In Texas’s 3rd Congressional District, a steadily diversifying Republican district that Democrats are hoping to flip this year, employment attorney Lulu Seikaly and trial attorney Sean McCaffity are headed to a runoff on May 26. The winner of that election will face incumbent GOP Rep. Van Taylor on November 3.
The district, which covers the suburbs north of Dallas and a large swath of Collin County leans 12 points Republican, but Democrats think they can harness the state’s flourishing progressive energy to flip the seat. In Texas, if no candidate garners 50 percent of the vote, the top two candidates face off in a runoff election. On Tuesday, with 84 percent reporting, Seikaly and McCaffity were in a virtual tie, with 44.4 and 44.5 percent of the vote, respectively. Seikaly, who would be the first Arab American congresswoman from Texas, made it this far despite running largely outside the party apparatus — signaling that a new brand of candidates is becoming viable in the state.
Both Seikaly and McCaffity entered the race in October. By mid-February, Seikaly had raised $173,031, including $1,635 of her own money, and McCaffity had raised $308,240, including $6,293 in his own contributions.
The Texas AFL-CIO in January announced a joint endorsement of both Seikaly and McCaffity. Seikaly has the backing of the Stonewall Democrats of Dallas, Democrats with Disabilities, and the Dallas Morning News.
An upset by Seikaly would signal that a new brand of candidates are becoming viable in Texas, even as the two candidates, on paper, are similar.
The seat has been GOP-controlled for years, but the district has been trending leftward as it has grown more diverse (more than 30 percent of the district is South Asian and Arab). Taylor’s 2018 opponent came within 10 points of beating him, making a significant dent in the 26-point gulf between his predecessor and the Democratic candidate in the 2016 election. The district went 64-34 for former Republican presidential candidate and current Utah Sen. Mitt Romney in 2012, and 55-41 for President Donald Trump in 2016. Republican Sen. Ted Cruz only won reelection in 2018 against former Rep. Beto O’Rourke by 51 to 48 points. O’Rourke got 46.5 percent of the vote in Collin County, the most any Democrat has won in the county since 1968, the Red Ledger reported. The district is also the most highly educated one in the country currently held by a Republican — the kind of suburban district that has been trending Democratic across the country.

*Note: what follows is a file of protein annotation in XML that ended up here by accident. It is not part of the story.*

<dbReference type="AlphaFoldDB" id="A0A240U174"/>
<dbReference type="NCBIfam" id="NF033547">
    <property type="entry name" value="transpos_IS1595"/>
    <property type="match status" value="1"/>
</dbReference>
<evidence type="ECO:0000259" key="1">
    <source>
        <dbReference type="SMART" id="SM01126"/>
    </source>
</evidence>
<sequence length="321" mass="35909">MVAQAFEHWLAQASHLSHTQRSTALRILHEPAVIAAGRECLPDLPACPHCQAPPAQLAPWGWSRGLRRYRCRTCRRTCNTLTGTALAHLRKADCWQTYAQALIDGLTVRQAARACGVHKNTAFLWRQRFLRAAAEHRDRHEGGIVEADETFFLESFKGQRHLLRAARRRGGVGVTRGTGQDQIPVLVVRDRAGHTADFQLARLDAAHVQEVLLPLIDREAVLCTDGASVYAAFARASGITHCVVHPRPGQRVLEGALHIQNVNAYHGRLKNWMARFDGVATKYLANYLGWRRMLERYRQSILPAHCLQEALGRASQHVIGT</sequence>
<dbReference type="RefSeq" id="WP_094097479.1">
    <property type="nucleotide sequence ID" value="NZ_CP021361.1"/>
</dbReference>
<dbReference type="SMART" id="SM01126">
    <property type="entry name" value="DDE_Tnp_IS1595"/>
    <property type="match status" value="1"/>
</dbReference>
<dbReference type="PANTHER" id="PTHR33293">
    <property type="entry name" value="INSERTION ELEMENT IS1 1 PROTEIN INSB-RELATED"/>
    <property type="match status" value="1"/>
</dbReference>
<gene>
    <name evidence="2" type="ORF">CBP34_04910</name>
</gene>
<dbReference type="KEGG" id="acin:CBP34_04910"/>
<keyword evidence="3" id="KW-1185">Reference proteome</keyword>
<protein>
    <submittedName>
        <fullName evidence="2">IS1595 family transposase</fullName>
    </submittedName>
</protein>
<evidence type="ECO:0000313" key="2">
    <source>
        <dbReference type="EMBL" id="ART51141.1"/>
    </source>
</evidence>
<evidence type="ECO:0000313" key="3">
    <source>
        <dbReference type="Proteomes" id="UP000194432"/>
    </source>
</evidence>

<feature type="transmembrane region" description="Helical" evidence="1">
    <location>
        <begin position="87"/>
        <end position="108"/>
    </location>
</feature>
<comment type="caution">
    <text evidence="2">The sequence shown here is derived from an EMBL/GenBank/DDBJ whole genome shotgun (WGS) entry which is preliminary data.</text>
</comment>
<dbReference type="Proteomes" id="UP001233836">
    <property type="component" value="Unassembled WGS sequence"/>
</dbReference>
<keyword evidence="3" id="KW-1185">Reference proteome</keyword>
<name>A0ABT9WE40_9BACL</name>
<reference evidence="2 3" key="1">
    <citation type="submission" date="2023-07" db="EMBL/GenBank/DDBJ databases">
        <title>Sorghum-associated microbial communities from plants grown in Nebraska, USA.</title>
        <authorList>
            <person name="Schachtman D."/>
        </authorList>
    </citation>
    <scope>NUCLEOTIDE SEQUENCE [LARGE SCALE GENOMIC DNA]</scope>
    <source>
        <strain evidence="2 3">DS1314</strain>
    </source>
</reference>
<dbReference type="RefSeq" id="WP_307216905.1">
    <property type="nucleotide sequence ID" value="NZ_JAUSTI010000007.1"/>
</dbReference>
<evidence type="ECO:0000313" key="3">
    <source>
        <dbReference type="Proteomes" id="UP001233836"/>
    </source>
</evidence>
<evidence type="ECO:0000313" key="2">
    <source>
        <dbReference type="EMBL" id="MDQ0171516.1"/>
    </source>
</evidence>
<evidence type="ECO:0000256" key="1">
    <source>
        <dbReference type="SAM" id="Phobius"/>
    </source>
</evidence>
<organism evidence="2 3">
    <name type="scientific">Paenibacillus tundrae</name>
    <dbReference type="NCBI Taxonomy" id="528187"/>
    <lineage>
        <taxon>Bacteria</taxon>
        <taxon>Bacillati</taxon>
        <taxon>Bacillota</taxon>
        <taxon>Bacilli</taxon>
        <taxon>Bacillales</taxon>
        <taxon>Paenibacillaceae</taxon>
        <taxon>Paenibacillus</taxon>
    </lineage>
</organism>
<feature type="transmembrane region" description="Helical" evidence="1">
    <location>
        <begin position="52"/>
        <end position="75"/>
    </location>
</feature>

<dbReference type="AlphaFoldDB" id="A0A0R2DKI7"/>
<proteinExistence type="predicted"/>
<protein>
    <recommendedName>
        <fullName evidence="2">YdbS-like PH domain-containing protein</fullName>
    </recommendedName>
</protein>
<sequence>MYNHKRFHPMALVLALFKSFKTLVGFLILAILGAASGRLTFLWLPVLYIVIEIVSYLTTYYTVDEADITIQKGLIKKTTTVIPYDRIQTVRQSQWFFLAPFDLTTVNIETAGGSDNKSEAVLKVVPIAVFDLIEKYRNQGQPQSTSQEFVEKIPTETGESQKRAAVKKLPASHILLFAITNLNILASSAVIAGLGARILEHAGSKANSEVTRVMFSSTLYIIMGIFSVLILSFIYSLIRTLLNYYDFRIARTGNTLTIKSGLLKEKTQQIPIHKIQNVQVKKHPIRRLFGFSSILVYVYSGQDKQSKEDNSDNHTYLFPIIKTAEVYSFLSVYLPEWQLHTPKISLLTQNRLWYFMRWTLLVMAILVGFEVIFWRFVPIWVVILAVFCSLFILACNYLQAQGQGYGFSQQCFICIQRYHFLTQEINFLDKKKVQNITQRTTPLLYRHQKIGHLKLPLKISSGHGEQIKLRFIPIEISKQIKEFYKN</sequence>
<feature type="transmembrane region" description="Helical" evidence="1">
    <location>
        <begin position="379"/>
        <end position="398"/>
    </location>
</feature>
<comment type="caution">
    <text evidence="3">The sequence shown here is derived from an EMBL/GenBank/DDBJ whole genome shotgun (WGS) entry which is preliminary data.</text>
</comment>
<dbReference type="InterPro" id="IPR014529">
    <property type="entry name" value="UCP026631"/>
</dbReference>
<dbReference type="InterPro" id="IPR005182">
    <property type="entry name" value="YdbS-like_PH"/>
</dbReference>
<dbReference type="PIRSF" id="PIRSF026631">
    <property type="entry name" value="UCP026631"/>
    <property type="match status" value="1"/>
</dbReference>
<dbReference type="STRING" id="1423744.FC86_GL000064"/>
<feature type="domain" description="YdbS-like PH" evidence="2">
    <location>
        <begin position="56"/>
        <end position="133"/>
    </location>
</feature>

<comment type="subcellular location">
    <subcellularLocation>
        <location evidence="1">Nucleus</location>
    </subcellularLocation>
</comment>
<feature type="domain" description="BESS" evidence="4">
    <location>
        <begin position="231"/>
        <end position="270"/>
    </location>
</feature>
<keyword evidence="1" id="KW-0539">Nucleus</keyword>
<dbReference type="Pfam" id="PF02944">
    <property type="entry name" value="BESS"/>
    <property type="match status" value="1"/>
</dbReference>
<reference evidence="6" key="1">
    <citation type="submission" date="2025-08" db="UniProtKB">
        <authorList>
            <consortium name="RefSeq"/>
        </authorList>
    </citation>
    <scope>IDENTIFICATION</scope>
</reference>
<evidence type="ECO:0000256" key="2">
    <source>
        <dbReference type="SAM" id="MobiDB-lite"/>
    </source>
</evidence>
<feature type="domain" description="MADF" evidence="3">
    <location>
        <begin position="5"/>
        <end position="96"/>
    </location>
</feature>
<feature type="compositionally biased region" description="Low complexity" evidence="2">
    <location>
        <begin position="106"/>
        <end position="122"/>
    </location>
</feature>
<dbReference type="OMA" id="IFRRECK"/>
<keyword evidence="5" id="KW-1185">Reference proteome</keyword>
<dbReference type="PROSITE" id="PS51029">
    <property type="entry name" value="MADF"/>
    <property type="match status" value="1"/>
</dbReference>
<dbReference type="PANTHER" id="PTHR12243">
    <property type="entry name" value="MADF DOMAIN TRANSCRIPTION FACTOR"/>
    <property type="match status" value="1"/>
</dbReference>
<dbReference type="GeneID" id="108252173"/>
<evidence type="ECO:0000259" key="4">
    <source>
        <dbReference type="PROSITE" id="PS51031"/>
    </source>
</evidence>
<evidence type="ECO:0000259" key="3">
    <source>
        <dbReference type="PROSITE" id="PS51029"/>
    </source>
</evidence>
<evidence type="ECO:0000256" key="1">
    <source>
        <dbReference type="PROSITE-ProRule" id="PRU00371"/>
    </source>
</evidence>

The average voter in the district is 37 years old. Thirty percent of the eligible voting population has never been targeted by Democrats. That’s likely because they are classified as white, a demographic that the party doesn’t typically expend major resources targeting in races for relatively safe red seats. The Seikaly campaign’s efforts focused on reaching out to the district’s diverse residents, who had been largely ignored by the party, in an effort to build on the new kind of progressivism that made a case for itself in O’Rourke’s historic race.
Seikaly is the daughter of parents who fled Lebanon’s civil war and is running to be Texas’s first Arab American congresswoman. As is not infrequently the case in swing districts, neither candidate embraced Medicare for All or a Green New Deal, and both campaigned against privatization of public schools, a more humane immigration policy, and gun control. Seikaly, who was encouraged to run by Texas progressive activist and 2018 congressional candidate Lillian Salerno, distinguishes herself as a working Texan and managed a full-time job and student loan debt while fundraising for her campaign.
While Taylor tries to pitch himself as a less ideological conservative who is more willing to engage with Democrats across the aisle, his opponents note that he has still voted in line with Trump 96 percent of the time.